Examining the meaning of the language used to communicate the nursing hand-off

Benjamin J. Galatzan, Jane M. Carrington

Research output: Contribution to journalArticlepeer-review

Abstract

The miscommunication and inconsistent recall of patient information due to cognitive lapses that occur during the hand-off between healthcare providers account for 80% of sentinel events in acute care. Cognitive lapses are a consequence of the nurse experiencing cognitive overload, which impedes the nurse's ability to recall relevant information during and after the hand-off communication. The primary cognitive and human factor contributing to cognitive overload in the hand-off is language. The purpose of this study was to examine the meaning of the language used to communicate the nurse-to-nurse change of shift hand-off occurring at bedside and nonbedside on a medical-surgical unit in an urban medical center. A qualitative descriptive design was used. The sample was 10 audio-recorded hand-offs (five bedside and five nonbedside), with a total of 19 nurses participating. A natural language process program was used to analyze the data. The hand-off is a narrative story centered on communicating patient information delivered with a high degree of confidence. The hand-off is focused on past and current events with minimal focus on future or anticipated events. The drive to communicate is minimally based on concern, fear, or danger. There is a difference in the language used to communicate the nursing hand-off message at bedside as compared to the nonbedside hand-off.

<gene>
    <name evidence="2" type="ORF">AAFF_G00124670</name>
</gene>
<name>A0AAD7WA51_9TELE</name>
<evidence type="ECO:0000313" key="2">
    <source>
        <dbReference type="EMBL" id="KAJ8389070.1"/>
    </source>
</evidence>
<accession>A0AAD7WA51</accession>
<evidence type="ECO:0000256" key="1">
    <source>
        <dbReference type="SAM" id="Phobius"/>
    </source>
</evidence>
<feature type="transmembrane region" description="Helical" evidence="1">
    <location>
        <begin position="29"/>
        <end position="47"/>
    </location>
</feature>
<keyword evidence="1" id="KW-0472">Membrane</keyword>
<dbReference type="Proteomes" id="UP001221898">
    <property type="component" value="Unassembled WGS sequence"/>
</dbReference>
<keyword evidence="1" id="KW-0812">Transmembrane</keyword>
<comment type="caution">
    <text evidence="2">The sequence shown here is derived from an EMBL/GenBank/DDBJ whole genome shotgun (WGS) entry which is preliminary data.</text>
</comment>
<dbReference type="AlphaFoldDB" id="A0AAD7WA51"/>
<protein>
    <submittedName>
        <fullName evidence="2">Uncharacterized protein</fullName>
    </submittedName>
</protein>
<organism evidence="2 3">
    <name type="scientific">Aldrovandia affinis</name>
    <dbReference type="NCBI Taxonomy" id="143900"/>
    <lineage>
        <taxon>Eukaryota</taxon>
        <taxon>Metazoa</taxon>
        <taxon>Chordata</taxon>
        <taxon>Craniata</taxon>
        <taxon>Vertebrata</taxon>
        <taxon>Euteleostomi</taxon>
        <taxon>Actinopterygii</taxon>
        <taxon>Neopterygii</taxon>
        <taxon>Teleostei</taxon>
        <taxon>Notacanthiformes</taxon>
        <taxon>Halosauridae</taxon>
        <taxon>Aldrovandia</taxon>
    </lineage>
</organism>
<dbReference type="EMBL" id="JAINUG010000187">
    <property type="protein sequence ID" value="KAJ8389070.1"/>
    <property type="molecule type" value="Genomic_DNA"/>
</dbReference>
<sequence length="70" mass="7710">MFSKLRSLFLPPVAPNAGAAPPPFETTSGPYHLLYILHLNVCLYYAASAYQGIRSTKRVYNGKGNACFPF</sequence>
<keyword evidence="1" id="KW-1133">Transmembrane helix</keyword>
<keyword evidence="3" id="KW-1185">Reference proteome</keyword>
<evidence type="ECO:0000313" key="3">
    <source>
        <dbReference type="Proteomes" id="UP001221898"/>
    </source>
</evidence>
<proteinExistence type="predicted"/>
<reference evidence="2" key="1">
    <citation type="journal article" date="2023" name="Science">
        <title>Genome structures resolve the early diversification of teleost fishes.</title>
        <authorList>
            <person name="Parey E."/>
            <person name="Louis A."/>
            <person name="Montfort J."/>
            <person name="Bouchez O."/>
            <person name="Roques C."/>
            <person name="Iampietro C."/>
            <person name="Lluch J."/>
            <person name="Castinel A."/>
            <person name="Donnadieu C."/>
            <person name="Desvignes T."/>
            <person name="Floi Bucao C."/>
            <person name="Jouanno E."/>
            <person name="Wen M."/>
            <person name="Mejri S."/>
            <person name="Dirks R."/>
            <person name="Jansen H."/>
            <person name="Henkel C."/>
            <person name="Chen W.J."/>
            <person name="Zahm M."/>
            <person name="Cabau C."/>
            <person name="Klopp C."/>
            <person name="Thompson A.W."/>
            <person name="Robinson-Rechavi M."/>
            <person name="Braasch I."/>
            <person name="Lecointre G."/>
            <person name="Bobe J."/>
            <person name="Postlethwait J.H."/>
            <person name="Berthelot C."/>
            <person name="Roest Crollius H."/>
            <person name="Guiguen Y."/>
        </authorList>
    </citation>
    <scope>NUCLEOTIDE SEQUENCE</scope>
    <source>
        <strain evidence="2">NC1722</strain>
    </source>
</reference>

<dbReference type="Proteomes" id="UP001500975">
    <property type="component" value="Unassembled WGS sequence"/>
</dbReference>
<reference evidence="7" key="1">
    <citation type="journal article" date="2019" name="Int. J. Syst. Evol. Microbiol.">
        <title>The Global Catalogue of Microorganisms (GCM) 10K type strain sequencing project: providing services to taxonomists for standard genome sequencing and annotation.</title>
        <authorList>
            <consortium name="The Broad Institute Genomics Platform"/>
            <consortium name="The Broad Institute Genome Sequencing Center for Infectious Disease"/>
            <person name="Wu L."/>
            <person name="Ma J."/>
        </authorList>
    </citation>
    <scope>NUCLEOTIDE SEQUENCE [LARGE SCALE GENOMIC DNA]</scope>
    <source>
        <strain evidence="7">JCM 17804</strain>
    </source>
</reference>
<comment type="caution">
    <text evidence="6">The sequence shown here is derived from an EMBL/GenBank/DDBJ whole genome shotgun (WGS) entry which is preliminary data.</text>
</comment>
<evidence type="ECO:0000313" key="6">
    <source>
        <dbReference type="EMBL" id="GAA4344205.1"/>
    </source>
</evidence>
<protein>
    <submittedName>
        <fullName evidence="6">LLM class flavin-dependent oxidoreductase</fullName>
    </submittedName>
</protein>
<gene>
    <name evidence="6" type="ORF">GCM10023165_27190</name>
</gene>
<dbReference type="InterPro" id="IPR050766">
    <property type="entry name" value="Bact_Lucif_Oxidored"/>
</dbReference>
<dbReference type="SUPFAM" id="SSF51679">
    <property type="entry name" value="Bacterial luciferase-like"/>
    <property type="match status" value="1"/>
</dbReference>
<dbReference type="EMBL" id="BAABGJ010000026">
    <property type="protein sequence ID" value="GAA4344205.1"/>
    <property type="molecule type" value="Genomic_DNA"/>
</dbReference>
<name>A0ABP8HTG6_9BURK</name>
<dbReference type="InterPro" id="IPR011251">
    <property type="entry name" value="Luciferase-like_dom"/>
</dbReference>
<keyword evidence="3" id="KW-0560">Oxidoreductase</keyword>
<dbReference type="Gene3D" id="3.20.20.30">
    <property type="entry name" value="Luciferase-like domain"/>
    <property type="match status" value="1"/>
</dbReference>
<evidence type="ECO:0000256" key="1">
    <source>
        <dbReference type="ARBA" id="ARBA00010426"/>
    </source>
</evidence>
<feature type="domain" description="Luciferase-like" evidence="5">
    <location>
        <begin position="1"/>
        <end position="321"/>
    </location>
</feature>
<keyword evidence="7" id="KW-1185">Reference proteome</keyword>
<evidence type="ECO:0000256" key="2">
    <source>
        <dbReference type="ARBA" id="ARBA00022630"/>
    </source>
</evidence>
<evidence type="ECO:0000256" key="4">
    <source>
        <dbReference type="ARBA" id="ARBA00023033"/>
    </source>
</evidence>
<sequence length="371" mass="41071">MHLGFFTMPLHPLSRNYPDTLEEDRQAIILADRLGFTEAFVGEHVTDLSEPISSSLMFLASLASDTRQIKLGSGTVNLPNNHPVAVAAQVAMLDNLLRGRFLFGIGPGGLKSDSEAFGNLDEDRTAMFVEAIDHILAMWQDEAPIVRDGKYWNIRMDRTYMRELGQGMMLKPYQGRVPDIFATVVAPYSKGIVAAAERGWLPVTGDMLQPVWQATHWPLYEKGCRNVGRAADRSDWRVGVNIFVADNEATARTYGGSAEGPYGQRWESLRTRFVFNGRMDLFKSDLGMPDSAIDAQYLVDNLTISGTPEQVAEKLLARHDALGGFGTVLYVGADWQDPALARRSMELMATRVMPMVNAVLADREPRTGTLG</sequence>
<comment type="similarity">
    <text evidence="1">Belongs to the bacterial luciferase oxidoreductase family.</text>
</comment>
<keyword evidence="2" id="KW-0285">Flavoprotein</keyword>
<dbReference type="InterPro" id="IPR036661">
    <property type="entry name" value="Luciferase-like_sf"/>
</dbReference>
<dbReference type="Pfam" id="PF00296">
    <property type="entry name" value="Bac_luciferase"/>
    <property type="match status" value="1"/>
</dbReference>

Original languageEnglish (US)
Pages (from-to)833-843
Number of pages11
JournalResearch in Nursing and Health
Volume44
Issue number5
DOIs
StatePublished - Oct 2021

Keywords

  • cognitive overload-communication natural
  • language processing
  • nursing hand-off
  • nursing informatics
  • qualitative research

ASJC Scopus subject areas

  • Nursing(all)

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